US Navy Captain. Gray grew up in Milwaukee, Wisconsin and from an early age learned to fly. He soloed at the age of fourteen and became the youngest licensed pilot in the United States in 1930. He graduated from the United States Naval Academy in 1936 and after graduation he served at sea until 1938 when he was accepted at Flight Training School. Upon completion of Flight School he was assigned to Squadron VF-6 aboard the Aircraft Carrier, U.S.S. Enterprise. On February 1, 1942 he led the strike against Taroa Air Base in the Marshalls Islands. During this mission he shot down two Imperial Navy Mitsubishi A5M Claude fighters over Taroa. On June 4, 1942 Gray took part in the decisive action of the battle of Midway as Squadron Commander of VF-6 and leader of a ten plane flight of VF-6 Grumman F4F Wildcat fighters assigned to protect the slow vulnerable, outmoded Douglas TBD Devastator torpedo planes of Torpedo Squadron VT-6 also based aboard the Enterprise. During 1942-1943 he commanded the fighter training squadron at Pensacola, and authored the Navy fighter pilots Bible "A to N for the Fighter Pilot". Gray was Chief of Staff to the Commander Carrier Division Four as well as Commander Carrier Air Group 3. He was also Executive Officer and Commanding Officer of the Aircraft Carrier U.S.S. Coral Sea as well as Commanding Officer of the Ammunittion ships U.S.S. Mauna Loa and U.S.S. Suribachi. Gray was the first Navy pilot to achieve "Ace" status in World War II. He retired from the Navy in 1965. (bio by: Saratoga)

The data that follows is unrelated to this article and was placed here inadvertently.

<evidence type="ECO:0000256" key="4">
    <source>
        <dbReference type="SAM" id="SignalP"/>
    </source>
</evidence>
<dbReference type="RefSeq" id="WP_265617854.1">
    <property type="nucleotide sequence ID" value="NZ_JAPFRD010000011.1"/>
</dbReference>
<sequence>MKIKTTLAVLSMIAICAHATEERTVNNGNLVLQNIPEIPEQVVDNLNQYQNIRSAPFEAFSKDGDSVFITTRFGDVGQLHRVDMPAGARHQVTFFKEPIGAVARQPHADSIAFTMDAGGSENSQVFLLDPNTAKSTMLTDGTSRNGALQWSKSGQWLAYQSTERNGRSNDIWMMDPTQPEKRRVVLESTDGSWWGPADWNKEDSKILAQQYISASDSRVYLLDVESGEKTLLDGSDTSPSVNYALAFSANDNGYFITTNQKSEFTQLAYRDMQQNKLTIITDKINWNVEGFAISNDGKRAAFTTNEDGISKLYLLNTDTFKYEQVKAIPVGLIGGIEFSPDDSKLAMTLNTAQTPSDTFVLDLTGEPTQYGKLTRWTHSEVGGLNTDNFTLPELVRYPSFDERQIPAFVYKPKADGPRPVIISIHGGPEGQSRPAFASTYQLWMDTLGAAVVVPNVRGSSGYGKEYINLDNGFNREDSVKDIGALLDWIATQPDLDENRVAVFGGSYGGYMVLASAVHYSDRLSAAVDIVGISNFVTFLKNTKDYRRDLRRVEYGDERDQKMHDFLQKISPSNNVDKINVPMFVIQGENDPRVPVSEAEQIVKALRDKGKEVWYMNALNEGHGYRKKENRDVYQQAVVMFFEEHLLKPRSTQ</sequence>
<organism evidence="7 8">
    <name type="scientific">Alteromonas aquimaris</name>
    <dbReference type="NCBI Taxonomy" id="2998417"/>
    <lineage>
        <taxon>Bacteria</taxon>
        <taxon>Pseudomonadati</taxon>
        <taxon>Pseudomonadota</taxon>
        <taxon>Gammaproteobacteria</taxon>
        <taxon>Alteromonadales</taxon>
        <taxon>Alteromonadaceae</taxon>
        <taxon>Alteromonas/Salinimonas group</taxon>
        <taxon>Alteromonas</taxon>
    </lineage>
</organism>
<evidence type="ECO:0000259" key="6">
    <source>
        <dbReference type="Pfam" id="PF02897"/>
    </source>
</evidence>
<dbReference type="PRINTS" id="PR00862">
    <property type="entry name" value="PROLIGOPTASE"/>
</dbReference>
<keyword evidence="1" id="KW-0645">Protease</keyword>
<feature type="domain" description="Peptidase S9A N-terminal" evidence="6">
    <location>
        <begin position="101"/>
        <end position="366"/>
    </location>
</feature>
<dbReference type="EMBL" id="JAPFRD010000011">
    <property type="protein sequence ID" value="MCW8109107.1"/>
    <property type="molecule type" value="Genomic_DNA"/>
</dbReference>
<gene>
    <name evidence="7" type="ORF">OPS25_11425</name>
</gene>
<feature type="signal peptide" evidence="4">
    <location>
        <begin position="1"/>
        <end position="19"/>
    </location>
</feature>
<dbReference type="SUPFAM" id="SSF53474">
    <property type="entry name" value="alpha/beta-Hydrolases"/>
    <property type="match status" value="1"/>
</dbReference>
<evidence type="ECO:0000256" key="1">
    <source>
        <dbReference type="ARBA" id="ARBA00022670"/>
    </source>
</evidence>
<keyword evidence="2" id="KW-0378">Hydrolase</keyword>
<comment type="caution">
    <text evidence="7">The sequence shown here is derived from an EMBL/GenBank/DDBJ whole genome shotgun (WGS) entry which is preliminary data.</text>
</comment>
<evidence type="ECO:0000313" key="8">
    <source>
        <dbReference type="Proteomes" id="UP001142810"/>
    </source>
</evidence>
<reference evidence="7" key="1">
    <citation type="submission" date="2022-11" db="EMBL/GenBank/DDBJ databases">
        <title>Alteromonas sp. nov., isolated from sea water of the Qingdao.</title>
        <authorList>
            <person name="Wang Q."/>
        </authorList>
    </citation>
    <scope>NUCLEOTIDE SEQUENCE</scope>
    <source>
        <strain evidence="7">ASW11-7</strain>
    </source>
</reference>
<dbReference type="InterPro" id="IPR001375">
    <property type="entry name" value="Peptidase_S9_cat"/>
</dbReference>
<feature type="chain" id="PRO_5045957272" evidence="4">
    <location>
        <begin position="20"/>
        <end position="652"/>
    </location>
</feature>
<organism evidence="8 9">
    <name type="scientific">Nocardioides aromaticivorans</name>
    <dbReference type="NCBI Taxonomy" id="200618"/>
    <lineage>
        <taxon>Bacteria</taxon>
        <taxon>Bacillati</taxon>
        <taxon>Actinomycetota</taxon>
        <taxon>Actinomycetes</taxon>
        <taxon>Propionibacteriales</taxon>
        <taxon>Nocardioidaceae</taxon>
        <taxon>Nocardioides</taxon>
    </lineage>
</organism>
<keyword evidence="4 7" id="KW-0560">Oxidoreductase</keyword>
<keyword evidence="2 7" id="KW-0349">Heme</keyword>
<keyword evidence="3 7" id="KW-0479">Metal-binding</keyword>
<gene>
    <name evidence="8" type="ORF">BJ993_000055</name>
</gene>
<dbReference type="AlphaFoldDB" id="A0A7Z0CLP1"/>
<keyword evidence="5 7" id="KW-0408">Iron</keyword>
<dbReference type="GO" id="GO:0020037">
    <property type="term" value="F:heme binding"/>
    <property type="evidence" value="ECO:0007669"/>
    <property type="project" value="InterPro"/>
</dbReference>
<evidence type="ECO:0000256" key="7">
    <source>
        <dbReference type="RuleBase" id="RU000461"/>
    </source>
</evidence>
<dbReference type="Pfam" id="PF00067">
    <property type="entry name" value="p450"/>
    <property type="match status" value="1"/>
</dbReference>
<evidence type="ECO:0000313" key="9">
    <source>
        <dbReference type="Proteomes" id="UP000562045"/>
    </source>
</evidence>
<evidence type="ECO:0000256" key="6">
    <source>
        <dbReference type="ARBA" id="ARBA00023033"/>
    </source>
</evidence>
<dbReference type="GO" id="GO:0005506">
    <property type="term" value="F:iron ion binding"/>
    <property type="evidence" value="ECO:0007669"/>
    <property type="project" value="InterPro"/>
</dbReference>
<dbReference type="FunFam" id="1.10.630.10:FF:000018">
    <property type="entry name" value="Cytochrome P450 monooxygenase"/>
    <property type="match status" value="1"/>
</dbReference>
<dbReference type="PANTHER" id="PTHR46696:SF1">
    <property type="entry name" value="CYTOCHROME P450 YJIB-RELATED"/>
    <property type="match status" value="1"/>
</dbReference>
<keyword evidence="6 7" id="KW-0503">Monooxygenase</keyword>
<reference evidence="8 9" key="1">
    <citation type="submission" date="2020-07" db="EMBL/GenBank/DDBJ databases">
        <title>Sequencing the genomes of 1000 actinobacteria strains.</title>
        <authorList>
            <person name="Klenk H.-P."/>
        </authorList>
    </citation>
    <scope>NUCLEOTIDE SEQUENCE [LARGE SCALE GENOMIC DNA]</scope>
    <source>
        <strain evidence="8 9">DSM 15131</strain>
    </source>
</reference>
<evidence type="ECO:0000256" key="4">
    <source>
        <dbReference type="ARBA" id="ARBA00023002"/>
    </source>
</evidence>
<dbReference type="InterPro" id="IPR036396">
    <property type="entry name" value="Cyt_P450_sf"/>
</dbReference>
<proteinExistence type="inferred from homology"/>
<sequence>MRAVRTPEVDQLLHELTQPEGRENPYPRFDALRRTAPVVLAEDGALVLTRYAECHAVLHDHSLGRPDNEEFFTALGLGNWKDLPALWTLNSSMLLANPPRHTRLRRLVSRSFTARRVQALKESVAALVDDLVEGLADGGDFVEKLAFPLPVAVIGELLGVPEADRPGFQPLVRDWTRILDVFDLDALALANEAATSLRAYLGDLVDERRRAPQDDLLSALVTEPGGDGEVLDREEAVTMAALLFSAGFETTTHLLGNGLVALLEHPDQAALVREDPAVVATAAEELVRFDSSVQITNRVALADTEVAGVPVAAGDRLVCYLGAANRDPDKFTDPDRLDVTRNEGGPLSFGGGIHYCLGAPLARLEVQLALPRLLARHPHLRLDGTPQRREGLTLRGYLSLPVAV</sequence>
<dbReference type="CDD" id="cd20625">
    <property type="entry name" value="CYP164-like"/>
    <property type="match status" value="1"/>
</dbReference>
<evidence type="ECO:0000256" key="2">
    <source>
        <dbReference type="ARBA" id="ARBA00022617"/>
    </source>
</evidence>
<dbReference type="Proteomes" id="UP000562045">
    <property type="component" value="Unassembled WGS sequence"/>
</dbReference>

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Not Specified
   
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  1951-1952, USS Coral Sea (CV-43)

Commander

From Month/Year
July / 1951

To Month/Year
December / 1952

Unit
USS Coral Sea (CV-43) Unit Page

Rank
Commander

NEC
Not Specified

Location
Not Specified

Country/State
Not Specified
 
 
 Patch
 USS Coral Sea (CV-43) Details